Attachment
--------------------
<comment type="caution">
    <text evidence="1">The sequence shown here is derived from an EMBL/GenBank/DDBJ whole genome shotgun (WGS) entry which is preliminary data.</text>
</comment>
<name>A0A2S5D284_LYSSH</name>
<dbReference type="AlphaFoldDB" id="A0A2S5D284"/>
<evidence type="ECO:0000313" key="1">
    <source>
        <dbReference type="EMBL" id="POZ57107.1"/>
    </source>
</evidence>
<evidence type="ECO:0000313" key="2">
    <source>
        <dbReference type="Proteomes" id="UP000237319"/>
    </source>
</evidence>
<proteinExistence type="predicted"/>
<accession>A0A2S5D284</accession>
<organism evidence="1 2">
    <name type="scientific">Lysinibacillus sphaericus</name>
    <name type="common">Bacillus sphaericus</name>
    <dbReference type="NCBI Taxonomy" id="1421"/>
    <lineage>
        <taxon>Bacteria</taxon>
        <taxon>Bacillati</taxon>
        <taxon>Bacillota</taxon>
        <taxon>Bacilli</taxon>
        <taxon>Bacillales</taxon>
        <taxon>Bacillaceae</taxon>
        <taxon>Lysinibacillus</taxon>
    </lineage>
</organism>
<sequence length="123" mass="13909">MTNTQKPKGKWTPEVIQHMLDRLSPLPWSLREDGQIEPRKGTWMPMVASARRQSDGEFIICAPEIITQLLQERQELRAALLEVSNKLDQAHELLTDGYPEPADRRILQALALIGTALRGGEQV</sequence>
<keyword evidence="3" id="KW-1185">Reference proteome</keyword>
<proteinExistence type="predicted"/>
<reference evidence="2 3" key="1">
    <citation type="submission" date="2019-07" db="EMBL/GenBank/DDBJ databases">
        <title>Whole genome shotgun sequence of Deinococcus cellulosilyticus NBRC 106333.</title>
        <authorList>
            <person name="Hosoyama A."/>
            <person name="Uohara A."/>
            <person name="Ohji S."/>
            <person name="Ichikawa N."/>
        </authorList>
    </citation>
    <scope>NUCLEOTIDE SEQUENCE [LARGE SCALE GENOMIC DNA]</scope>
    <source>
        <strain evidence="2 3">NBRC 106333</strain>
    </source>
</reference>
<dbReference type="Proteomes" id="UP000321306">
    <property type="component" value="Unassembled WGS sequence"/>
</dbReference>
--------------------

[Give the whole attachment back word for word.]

<comment type="caution">
    <text evidence="1">The sequence shown here is derived from an EMBL/GenBank/DDBJ whole genome shotgun (WGS) entry which is preliminary data.</text>
</comment>
<name>A0A2S5D284_LYSSH</name>
<dbReference type="AlphaFoldDB" id="A0A2S5D284"/>
<evidence type="ECO:0000313" key="1">
    <source>
        <dbReference type="EMBL" id="POZ57107.1"/>
    </source>
</evidence>
<evidence type="ECO:0000313" key="2">
    <source>
        <dbReference type="Proteomes" id="UP000237319"/>
    </source>
</evidence>
<proteinExistence type="predicted"/>
<accession>A0A2S5D284</accession>
<organism evidence="1 2">
    <name type="scientific">Lysinibacillus sphaericus</name>
    <name type="common">Bacillus sphaericus</name>
    <dbReference type="NCBI Taxonomy" id="1421"/>
    <lineage>
        <taxon>Bacteria</taxon>
        <taxon>Bacillati</taxon>
        <taxon>Bacillota</taxon>
        <taxon>Bacilli</taxon>
        <taxon>Bacillales</taxon>
        <taxon>Bacillaceae</taxon>
        <taxon>Lysinibacillus</taxon>
    </lineage>
</organism>
<sequence length="123" mass="13909">MTNTQKPKGKWTPEVIQHMLDRLSPLPWSLREDGQIEPRKGTWMPMVASARRQSDGEFIICAPEIITQLLQERQELRAALLEVSNKLDQAHELLTDGYPEPADRRILQALALIGTALRGGEQV</sequence>
<keyword evidence="3" id="KW-1185">Reference proteome</keyword>
<proteinExistence type="predicted"/>
<reference evidence="2 3" key="1">
    <citation type="submission" date="2019-07" db="EMBL/GenBank/DDBJ databases">
        <title>Whole genome shotgun sequence of Deinococcus cellulosilyticus NBRC 106333.</title>
        <authorList>
            <person name="Hosoyama A."/>
            <person name="Uohara A."/>
            <person name="Ohji S."/>
            <person name="Ichikawa N."/>
        </authorList>
    </citation>
    <scope>NUCLEOTIDE SEQUENCE [LARGE SCALE GENOMIC DNA]</scope>
    <source>
        <strain evidence="2 3">NBRC 106333</strain>
    </source>
</reference>
<dbReference type="Proteomes" id="UP000321306">
    <property type="component" value="Unassembled WGS sequence"/>
</dbReference>